Homeschool Tidbits: Big Picture Planning for High School

July 7, 2023

Welcome to Build Your Library’s Homeschool Tidbits: Episode 54 – Big Picture Planning for High School. In this weekly video series, I will delve briefly into a topic related to homeschooling and will share some of my knowledge and expertise as a long-time homeschooling mother of 4 children. Three of whom have graduated high school and one who is a college graduate!

As my youngest child is starting 9th grade in the fall, I wanted to spend some time talking about plans. High school is an important four years. But for those of us who have been homeschooling for a long time, it really isn’t that much different from what we’ve been doing all along. It just requires a few more steps.

The first step is to understand your student and their needs.

By the time your child is starting high school, you should have an idea of what their strengths are. They might not have any idea of what they want to do after high school yet, and that’s totally fine! But at this point, you should be able to gauge where they might be headed. It’s always nice to have a roadmap!

Are they art-focused or more into tech and coding? Do they love to write stories or are they obsessed with history? Maybe they love creating makeup looks, creating new hairstyles, or sewing amazing outfits and costumes. Knowing their talents and interests will help you determine where to focus their time and energy on electives and specialty courses.

On the flip side of that is knowing their weaknesses. Do you need to really double down and focus on math? Writing? Has science always been a weak spot in your homeschool? These are subjects that you might need to outsource. Now is the time to research online courses or co-ops.

In my case, my youngest daughter has been showing interest in video game design and development. She has been creating games with Scratch for years and coming up with characters and elaborate backstories for her games. She also loves to write her own graphic novels. So I’m thinking it’s time we add in a formal coding course.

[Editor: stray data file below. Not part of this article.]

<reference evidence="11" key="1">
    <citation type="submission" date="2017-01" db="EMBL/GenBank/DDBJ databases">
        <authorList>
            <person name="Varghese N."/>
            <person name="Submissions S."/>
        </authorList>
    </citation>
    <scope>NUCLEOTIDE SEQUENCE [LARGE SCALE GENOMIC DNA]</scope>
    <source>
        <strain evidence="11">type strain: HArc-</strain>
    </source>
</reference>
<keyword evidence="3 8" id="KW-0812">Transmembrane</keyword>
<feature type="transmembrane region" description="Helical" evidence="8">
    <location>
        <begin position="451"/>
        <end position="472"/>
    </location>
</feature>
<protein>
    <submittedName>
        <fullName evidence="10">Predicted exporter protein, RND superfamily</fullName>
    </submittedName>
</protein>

I also want to find her an art class to try out. I don’t know if she will stick with this all four years and actually go on to study game development and design in college. But since this is where she seems headed right now, we can start there. I also know that writing is a big weakness, and we need to take her 9th-grade year to really hone that skill.

Remember, 4 years is both a long time and very short. Your child may pivot to something totally different by the time they get to senior year! But for now, I have an idea of where she might be headed. But we still need to cover all of the general bases, just in case.

Focus on the Basics

First, find out what requirements you need to graduate high school in your state. Every state is different, and you need to know how many credits you will need and what subjects you are expected to complete. Not every high school graduate will go to college. But if you think your child might start looking at what credits and courses nearby colleges want to see. It might be a bit more involved than what is necessary just to graduate. For example, you might need 2  or more years of a foreign language,  more math credits, or, if your child is going to an art school, they might need to develop a portfolio of their work. We had to do that twice already.

In New Hampshire, we need around 20 credits to graduate, and they break down like this:

  • 4 credits in English
  • 3 credits in Mathematics
  • 3 credits in Social Studies (1 US History, 1 World History, .5 Civics and .5 Economics)
  • 2 credits in Science (1 Biology and 1 Physical)
  • 1 credit in Physical Education
  • .5 credit in Art
  • .5 credit in Information and Communication Technology
  • .5 credit in Health
  • 6 credits in Electives

This is just the bare minimum. If my daughter chooses to go to college, in addition to all the credits above,  she’s going to need at least 2 years of a foreign language. Since I suspect she’s on a STEM or Art related path, I’m planning to add some extra courses in coding, and technology, as well as lots of art courses.